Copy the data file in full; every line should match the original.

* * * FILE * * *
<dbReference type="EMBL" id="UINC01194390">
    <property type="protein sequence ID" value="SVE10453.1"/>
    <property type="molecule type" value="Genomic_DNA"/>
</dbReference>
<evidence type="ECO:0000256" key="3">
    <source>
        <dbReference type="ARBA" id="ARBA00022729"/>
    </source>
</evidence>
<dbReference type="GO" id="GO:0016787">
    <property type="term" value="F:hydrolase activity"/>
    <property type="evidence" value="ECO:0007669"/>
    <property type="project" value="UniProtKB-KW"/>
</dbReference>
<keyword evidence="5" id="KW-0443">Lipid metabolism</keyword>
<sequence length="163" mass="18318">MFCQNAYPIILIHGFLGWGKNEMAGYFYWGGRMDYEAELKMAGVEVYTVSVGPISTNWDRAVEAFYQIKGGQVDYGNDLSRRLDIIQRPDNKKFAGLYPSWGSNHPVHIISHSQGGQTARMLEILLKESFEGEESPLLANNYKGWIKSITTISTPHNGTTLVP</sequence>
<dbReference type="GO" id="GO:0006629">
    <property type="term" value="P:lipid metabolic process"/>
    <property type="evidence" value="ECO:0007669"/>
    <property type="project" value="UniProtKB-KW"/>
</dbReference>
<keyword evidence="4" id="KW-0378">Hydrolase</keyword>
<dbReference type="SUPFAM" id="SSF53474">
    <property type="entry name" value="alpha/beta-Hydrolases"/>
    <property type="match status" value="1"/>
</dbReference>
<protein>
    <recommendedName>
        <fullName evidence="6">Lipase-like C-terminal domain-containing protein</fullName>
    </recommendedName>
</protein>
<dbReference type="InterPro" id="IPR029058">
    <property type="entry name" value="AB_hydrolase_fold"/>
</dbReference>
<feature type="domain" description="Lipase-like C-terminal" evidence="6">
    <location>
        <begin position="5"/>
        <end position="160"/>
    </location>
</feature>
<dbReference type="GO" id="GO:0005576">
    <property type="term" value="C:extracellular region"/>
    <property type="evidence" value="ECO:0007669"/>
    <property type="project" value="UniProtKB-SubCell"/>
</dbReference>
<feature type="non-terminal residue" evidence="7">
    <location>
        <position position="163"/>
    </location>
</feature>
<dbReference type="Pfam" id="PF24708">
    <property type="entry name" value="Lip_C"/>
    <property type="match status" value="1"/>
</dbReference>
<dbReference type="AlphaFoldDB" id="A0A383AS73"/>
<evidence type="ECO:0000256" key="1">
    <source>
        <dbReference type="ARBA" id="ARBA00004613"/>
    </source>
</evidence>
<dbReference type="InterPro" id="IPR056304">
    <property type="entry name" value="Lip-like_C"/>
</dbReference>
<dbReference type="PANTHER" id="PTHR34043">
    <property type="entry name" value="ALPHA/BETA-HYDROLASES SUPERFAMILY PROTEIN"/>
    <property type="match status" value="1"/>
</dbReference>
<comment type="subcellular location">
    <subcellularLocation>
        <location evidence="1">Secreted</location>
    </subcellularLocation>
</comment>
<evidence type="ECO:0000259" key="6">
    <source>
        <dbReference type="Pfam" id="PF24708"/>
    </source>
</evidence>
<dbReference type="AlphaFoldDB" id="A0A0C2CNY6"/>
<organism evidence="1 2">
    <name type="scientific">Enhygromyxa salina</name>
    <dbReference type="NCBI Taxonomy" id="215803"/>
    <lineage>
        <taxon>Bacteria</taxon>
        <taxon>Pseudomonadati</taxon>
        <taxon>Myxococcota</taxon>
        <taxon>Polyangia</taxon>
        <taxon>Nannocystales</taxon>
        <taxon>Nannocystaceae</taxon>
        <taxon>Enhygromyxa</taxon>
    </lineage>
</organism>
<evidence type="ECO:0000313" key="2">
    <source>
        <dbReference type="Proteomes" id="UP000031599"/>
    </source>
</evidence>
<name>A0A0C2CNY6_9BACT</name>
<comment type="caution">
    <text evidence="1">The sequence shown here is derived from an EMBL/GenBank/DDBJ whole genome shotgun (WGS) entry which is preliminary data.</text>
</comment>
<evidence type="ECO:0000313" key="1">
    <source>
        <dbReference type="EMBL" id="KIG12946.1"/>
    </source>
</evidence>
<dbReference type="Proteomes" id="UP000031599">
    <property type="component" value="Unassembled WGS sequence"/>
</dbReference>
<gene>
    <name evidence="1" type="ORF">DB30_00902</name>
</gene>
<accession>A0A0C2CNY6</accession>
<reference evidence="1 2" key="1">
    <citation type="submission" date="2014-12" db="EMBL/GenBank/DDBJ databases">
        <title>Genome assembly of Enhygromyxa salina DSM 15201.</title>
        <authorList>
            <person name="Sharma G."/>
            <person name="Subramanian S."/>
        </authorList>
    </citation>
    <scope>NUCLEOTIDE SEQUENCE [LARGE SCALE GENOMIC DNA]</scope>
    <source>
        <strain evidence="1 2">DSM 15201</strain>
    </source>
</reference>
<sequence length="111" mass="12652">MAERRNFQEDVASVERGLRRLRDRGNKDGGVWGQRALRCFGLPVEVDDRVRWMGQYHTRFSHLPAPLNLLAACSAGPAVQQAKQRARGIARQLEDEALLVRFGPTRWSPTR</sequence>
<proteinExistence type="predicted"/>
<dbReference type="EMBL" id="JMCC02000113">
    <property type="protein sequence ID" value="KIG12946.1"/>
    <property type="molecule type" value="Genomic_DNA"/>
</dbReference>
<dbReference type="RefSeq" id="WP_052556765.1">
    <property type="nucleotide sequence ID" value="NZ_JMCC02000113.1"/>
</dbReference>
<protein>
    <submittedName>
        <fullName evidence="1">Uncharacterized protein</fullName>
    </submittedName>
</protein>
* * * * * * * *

<dbReference type="EMBL" id="UINC01194390">
    <property type="protein sequence ID" value="SVE10453.1"/>
    <property type="molecule type" value="Genomic_DNA"/>
</dbReference>
<evidence type="ECO:0000256" key="3">
    <source>
        <dbReference type="ARBA" id="ARBA00022729"/>
    </source>
</evidence>
<dbReference type="GO" id="GO:0016787">
    <property type="term" value="F:hydrolase activity"/>
    <property type="evidence" value="ECO:0007669"/>
    <property type="project" value="UniProtKB-KW"/>
</dbReference>
<keyword evidence="5" id="KW-0443">Lipid metabolism</keyword>
<sequence length="163" mass="18318">MFCQNAYPIILIHGFLGWGKNEMAGYFYWGGRMDYEAELKMAGVEVYTVSVGPISTNWDRAVEAFYQIKGGQVDYGNDLSRRLDIIQRPDNKKFAGLYPSWGSNHPVHIISHSQGGQTARMLEILLKESFEGEESPLLANNYKGWIKSITTISTPHNGTTLVP</sequence>
<dbReference type="GO" id="GO:0006629">
    <property type="term" value="P:lipid metabolic process"/>
    <property type="evidence" value="ECO:0007669"/>
    <property type="project" value="UniProtKB-KW"/>
</dbReference>
<keyword evidence="4" id="KW-0378">Hydrolase</keyword>
<dbReference type="SUPFAM" id="SSF53474">
    <property type="entry name" value="alpha/beta-Hydrolases"/>
    <property type="match status" value="1"/>
</dbReference>
<protein>
    <recommendedName>
        <fullName evidence="6">Lipase-like C-terminal domain-containing protein</fullName>
    </recommendedName>
</protein>
<dbReference type="InterPro" id="IPR029058">
    <property type="entry name" value="AB_hydrolase_fold"/>
</dbReference>
<feature type="domain" description="Lipase-like C-terminal" evidence="6">
    <location>
        <begin position="5"/>
        <end position="160"/>
    </location>
</feature>
<dbReference type="GO" id="GO:0005576">
    <property type="term" value="C:extracellular region"/>
    <property type="evidence" value="ECO:0007669"/>
    <property type="project" value="UniProtKB-SubCell"/>
</dbReference>
<feature type="non-terminal residue" evidence="7">
    <location>
        <position position="163"/>
    </location>
</feature>
<dbReference type="Pfam" id="PF24708">
    <property type="entry name" value="Lip_C"/>
    <property type="match status" value="1"/>
</dbReference>
<dbReference type="AlphaFoldDB" id="A0A383AS73"/>
<evidence type="ECO:0000256" key="1">
    <source>
        <dbReference type="ARBA" id="ARBA00004613"/>
    </source>
</evidence>
<dbReference type="InterPro" id="IPR056304">
    <property type="entry name" value="Lip-like_C"/>
</dbReference>
<dbReference type="PANTHER" id="PTHR34043">
    <property type="entry name" value="ALPHA/BETA-HYDROLASES SUPERFAMILY PROTEIN"/>
    <property type="match status" value="1"/>
</dbReference>
<comment type="subcellular location">
    <subcellularLocation>
        <location evidence="1">Secreted</location>
    </subcellularLocation>
</comment>
<evidence type="ECO:0000259" key="6">
    <source>
        <dbReference type="Pfam" id="PF24708"/>
    </source>
</evidence>
<dbReference type="AlphaFoldDB" id="A0A0C2CNY6"/>
<organism evidence="1 2">
    <name type="scientific">Enhygromyxa salina</name>
    <dbReference type="NCBI Taxonomy" id="215803"/>
    <lineage>
        <taxon>Bacteria</taxon>
        <taxon>Pseudomonadati</taxon>
        <taxon>Myxococcota</taxon>
        <taxon>Polyangia</taxon>
        <taxon>Nannocystales</taxon>
        <taxon>Nannocystaceae</taxon>
        <taxon>Enhygromyxa</taxon>
    </lineage>
</organism>
<evidence type="ECO:0000313" key="2">
    <source>
        <dbReference type="Proteomes" id="UP000031599"/>
    </source>
</evidence>
<name>A0A0C2CNY6_9BACT</name>
<comment type="caution">
    <text evidence="1">The sequence shown here is derived from an EMBL/GenBank/DDBJ whole genome shotgun (WGS) entry which is preliminary data.</text>
</comment>
<evidence type="ECO:0000313" key="1">
    <source>
        <dbReference type="EMBL" id="KIG12946.1"/>
    </source>
</evidence>
<dbReference type="Proteomes" id="UP000031599">
    <property type="component" value="Unassembled WGS sequence"/>
</dbReference>
<gene>
    <name evidence="1" type="ORF">DB30_00902</name>
</gene>
<accession>A0A0C2CNY6</accession>
<reference evidence="1 2" key="1">
    <citation type="submission" date="2014-12" db="EMBL/GenBank/DDBJ databases">
        <title>Genome assembly of Enhygromyxa salina DSM 15201.</title>
        <authorList>
            <person name="Sharma G."/>
            <person name="Subramanian S."/>
        </authorList>
    </citation>
    <scope>NUCLEOTIDE SEQUENCE [LARGE SCALE GENOMIC DNA]</scope>
    <source>
        <strain evidence="1 2">DSM 15201</strain>
    </source>
</reference>
<sequence length="111" mass="12652">MAERRNFQEDVASVERGLRRLRDRGNKDGGVWGQRALRCFGLPVEVDDRVRWMGQYHTRFSHLPAPLNLLAACSAGPAVQQAKQRARGIARQLEDEALLVRFGPTRWSPTR</sequence>
<proteinExistence type="predicted"/>
<dbReference type="EMBL" id="JMCC02000113">
    <property type="protein sequence ID" value="KIG12946.1"/>
    <property type="molecule type" value="Genomic_DNA"/>
</dbReference>
<dbReference type="RefSeq" id="WP_052556765.1">
    <property type="nucleotide sequence ID" value="NZ_JMCC02000113.1"/>
</dbReference>
<protein>
    <submittedName>
        <fullName evidence="1">Uncharacterized protein</fullName>
    </submittedName>
</protein>